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The Student News Site of Gretna East High School

The Wingspan

The Student News Site of Gretna East High School

The Wingspan

Student council, American Red Cross coordinate blood drive amidst shortage

Student+council%2C+American+Red+Cross+coordinate+blood+drive+amidst+shortage
Madeline Petrick

The American Red Cross declared an emergency blood shortage earlier this year, stating that the U.S. is at a 20-year shortage of blood. On March 7, students and staff will have the opportunity to help lessen that shortage.

The student council is organizing a blood drive with the Red Cross that will take place from 7:30 a.m. to 1:30 p.m. in the aux gym on March 7. Students will be able to sign up on Wednesdays starting next week during lunch or by visiting redcross.org and using the code “GEHS” to sign up online.  

“My hope for this year’s blood drive is to really set a high bar for the number of donors that we have,” student council sponsor Sierra Arnold said. “Also to have students that are knowledgeable on the benefit that they could have. I hope they choose to make the decision to  not just be a donor for this blood drive but their entire life.”

The student council’s goal is to have at least 50 donors, about 6% of the student population. The goal isn’t higher because of the restrictions on who can donate.

“Our goal is to collect 30 good pints of blood,” Red Cross manager Teri Vitallo said. “In order to do that, we’re going to need about 50 to 60 people signed up. Your goal [at Gretna East] is a little bit lower than what another high school might be because you don’t have the seniors.”

Because the school’s donor pool is smaller, the Student Council and the Red Cross are hopeful to get 16-year-olds to donate as well. Students 17 and above can donate without a parental consent form, but students who are 16 years old need a signed parental consent form. They can collect the form during lunch from the sign-up table. All consent forms should be given to Arnold once completed. Students 15 and younger are ineligible. 

“For anyone that’s under the age of 18, we have really strict guidelines on who can donate and the reason why is because you guys are the future of the donor base,” Vitallo said. “We need to make sure that you have a really good first-time experience so that you want to donate for the rest of your life and you want to encourage other people to as well.”

In addition to age requirements, the Red Cross has certain height and weight requirements for blood donation. They also have restrictions on medications and antibiotics. These are to ensure the health and safety of the donor. 

“Of course, people will be like ‘no way I’m scared of needles,’ that’s fine,” Vitallo said. “However, what I always try to do is think of Children’s Hospital that I drive by all the time. They say seven out of 10 patients will need some type of blood product when they’re in the hospital. Those little kids are getting poked and prodded, if they can do it, I can do it.”

Every two seconds someone needs blood or platelets in the U.S., according to the American Red Cross

“The need for blood is dire right now,” Vitallo said. “For instance, a hospital might order six bags of O negative they might get two, so it’s perfect timing that you guys are doing this.”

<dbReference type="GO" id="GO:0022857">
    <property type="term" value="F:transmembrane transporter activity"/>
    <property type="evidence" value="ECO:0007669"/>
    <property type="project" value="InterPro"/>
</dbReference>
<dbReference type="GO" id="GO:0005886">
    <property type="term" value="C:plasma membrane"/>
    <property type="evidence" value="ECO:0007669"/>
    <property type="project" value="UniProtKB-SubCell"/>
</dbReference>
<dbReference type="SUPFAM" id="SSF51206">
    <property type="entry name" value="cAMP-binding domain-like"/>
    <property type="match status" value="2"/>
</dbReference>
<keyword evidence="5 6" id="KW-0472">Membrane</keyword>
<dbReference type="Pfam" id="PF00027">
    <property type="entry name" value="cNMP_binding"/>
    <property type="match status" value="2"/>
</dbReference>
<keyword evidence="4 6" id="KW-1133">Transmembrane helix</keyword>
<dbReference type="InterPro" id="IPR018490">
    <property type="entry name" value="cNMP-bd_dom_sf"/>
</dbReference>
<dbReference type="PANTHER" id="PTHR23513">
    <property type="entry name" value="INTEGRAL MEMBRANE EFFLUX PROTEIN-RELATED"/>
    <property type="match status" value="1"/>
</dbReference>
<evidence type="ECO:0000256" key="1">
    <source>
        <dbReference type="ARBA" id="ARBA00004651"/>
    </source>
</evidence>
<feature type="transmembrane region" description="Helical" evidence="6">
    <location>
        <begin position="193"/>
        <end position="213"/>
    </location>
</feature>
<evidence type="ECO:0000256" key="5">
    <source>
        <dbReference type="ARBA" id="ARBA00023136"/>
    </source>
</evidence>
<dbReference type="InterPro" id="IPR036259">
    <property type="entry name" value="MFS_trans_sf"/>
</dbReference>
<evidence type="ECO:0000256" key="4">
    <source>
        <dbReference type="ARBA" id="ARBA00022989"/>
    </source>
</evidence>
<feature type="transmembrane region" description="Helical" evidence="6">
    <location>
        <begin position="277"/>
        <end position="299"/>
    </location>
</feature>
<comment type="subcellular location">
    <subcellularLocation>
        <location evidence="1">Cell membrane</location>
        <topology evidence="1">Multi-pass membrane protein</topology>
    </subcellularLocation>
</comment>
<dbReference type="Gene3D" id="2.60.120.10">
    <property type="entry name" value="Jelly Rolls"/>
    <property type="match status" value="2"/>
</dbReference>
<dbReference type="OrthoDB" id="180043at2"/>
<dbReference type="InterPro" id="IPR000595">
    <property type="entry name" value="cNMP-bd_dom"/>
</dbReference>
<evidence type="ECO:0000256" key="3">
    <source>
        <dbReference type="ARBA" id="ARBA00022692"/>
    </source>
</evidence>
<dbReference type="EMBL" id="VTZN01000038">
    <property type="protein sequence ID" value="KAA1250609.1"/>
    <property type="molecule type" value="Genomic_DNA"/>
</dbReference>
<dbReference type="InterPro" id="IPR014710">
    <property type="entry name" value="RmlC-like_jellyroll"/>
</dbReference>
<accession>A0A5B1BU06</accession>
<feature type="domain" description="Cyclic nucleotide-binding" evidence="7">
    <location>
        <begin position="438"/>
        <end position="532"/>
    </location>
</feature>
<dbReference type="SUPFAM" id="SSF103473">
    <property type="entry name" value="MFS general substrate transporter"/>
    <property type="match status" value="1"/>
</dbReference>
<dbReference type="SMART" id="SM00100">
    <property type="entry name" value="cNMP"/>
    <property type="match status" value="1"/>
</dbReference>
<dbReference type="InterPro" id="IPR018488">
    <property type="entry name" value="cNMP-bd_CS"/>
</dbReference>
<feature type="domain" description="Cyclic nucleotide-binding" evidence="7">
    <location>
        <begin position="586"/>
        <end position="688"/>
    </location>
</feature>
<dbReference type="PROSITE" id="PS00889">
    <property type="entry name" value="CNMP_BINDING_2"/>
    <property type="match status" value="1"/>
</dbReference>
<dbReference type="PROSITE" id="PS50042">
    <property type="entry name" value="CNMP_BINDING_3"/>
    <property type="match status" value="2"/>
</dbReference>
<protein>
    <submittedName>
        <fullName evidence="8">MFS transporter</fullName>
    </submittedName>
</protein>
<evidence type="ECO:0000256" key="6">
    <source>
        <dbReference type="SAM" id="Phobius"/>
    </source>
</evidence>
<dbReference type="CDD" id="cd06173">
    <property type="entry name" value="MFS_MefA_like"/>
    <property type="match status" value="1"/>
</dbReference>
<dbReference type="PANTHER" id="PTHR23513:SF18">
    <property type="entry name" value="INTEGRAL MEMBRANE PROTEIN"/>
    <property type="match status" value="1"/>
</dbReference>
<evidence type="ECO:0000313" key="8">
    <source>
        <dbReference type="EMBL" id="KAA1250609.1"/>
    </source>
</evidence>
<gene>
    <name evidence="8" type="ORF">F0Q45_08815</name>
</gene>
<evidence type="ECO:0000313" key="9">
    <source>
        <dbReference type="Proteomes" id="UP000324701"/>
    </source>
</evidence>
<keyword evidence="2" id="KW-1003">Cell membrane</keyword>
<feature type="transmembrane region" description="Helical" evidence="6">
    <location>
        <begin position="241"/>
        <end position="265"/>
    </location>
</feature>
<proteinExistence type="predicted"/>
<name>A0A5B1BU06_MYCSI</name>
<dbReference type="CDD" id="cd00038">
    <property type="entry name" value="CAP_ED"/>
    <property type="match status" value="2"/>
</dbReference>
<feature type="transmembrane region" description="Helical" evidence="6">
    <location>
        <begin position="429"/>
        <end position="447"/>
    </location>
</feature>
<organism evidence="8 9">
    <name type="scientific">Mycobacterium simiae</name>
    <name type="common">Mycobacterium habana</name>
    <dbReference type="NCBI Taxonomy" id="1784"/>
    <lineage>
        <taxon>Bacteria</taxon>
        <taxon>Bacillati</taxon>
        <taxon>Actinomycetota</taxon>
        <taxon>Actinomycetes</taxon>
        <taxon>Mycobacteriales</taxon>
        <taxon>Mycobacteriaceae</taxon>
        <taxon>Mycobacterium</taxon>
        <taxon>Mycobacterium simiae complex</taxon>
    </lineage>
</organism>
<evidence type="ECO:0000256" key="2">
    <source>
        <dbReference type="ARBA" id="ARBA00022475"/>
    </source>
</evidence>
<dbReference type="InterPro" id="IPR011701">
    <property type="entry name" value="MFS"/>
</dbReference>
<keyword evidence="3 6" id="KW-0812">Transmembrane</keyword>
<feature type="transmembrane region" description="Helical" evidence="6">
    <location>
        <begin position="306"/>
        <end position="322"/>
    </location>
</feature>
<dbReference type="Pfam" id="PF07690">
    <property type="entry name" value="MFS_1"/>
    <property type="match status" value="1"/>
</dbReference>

Encouragement and information are the main focuses of the student council, especially during this blood shortage. But the student council will also be helping on the day of the blood drive, such as checking donors in and escorting them to ensure that they are safe after giving blood. 

“I think our role in the blood drive is to have people be informed about it and also to raise awareness for why you should donate blood,” student council member Layla Ramsey said. “We’re trying to get more people to donate.”

Donating can be intimidating to some, but Vitallo says it is a simple process, made to be easier for first-time donors. 

​​”If you were to pinch the back of your arm that’s what it feels like when the needle goes in, but then you don’t feel it,” Vitallo said. “The actual donation process takes anywhere from four to seven minutes. But the whole process of donating takes about an hour for high school students because we want to go nice and slow and explain everything. We want to make sure you have a good experience.”

The student council is working with administration to see if they would be willing to open the drive to the community as well. 

As preparations and outreach ramp up for the student council, their goal remains the same; help save lives.

 

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About the Contributor
Madeline Petrick, Editor-in-chief
Madeline Petrick, otherwise known as Madie, is a sophomore at GEHS. She was on the Gretna Media staff at Gretna High last year. This year she is the GEHS Wingspan's Editor-in-chief. Madie has wanted to be a journalist since she was in fourth grade. She loves finding stories to tell and sharing her creativity with the world. As a freshman, Madie won first place for entertainment review writing at the NSAA High School State Journalism championships for Class A. Outside of the journalism world, she devotes her time to writing, swimming and being involved at school. She has swam competitively for the past nine years and continues to swim for the Gretna Swim team which is the joined swim team of GEHS and GHS. Along with journalism and swimming, Madie is a member of the Student Council. She also enjoys spending time with her friends, her dogs and blasting music, mostly Taylor Swift.  This year she won a Best of SNO award for her story "Gretna family, non-profit, inspired by personal experience, create beacon of hope."  
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